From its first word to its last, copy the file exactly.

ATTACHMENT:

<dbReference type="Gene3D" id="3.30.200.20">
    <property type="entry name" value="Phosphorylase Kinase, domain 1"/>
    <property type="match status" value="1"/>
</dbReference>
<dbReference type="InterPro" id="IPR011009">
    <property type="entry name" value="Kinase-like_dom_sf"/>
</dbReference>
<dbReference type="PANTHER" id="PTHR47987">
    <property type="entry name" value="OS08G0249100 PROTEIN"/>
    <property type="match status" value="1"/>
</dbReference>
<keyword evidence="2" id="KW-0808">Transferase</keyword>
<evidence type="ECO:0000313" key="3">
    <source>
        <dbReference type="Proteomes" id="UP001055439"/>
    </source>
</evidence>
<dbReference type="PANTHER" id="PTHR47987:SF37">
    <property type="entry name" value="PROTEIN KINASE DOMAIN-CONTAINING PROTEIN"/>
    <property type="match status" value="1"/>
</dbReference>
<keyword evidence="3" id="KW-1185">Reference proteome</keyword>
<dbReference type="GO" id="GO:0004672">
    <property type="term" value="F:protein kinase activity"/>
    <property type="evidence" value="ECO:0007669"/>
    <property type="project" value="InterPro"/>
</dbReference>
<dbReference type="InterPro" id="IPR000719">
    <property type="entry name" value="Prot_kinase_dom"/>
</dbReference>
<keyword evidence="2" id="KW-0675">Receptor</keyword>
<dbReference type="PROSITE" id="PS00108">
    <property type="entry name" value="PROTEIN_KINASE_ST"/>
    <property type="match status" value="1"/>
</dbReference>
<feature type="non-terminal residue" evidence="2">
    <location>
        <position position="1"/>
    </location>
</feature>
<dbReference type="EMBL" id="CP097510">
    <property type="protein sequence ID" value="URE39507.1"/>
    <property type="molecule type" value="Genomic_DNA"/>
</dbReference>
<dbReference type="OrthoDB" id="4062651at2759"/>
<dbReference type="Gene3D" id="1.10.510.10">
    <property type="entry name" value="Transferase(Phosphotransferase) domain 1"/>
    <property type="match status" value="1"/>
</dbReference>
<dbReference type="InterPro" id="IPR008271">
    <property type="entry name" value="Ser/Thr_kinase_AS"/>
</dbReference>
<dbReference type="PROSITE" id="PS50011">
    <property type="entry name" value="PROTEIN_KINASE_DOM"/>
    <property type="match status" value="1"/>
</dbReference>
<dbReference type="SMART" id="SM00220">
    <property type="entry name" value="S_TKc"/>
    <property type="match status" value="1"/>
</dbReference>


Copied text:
<dbReference type="Gene3D" id="3.30.200.20">
    <property type="entry name" value="Phosphorylase Kinase, domain 1"/>
    <property type="match status" value="1"/>
</dbReference>
<dbReference type="InterPro" id="IPR011009">
    <property type="entry name" value="Kinase-like_dom_sf"/>
</dbReference>
<dbReference type="PANTHER" id="PTHR47987">
    <property type="entry name" value="OS08G0249100 PROTEIN"/>
    <property type="match status" value="1"/>
</dbReference>
<keyword evidence="2" id="KW-0808">Transferase</keyword>
<evidence type="ECO:0000313" key="3">
    <source>
        <dbReference type="Proteomes" id="UP001055439"/>
    </source>
</evidence>
<dbReference type="PANTHER" id="PTHR47987:SF37">
    <property type="entry name" value="PROTEIN KINASE DOMAIN-CONTAINING PROTEIN"/>
    <property type="match status" value="1"/>
</dbReference>
<keyword evidence="3" id="KW-1185">Reference proteome</keyword>
<dbReference type="GO" id="GO:0004672">
    <property type="term" value="F:protein kinase activity"/>
    <property type="evidence" value="ECO:0007669"/>
    <property type="project" value="InterPro"/>
</dbReference>
<dbReference type="InterPro" id="IPR000719">
    <property type="entry name" value="Prot_kinase_dom"/>
</dbReference>
<keyword evidence="2" id="KW-0675">Receptor</keyword>
<dbReference type="PROSITE" id="PS00108">
    <property type="entry name" value="PROTEIN_KINASE_ST"/>
    <property type="match status" value="1"/>
</dbReference>
<feature type="non-terminal residue" evidence="2">
    <location>
        <position position="1"/>
    </location>
</feature>
<dbReference type="EMBL" id="CP097510">
    <property type="protein sequence ID" value="URE39507.1"/>
    <property type="molecule type" value="Genomic_DNA"/>
</dbReference>
<dbReference type="OrthoDB" id="4062651at2759"/>
<dbReference type="Gene3D" id="1.10.510.10">
    <property type="entry name" value="Transferase(Phosphotransferase) domain 1"/>
    <property type="match status" value="1"/>
</dbReference>
<dbReference type="InterPro" id="IPR008271">
    <property type="entry name" value="Ser/Thr_kinase_AS"/>
</dbReference>
<dbReference type="PROSITE" id="PS50011">
    <property type="entry name" value="PROTEIN_KINASE_DOM"/>
    <property type="match status" value="1"/>
</dbReference>
<dbReference type="SMART" id="SM00220">
    <property type="entry name" value="S_TKc"/>
    <property type="match status" value="1"/>
</dbReference>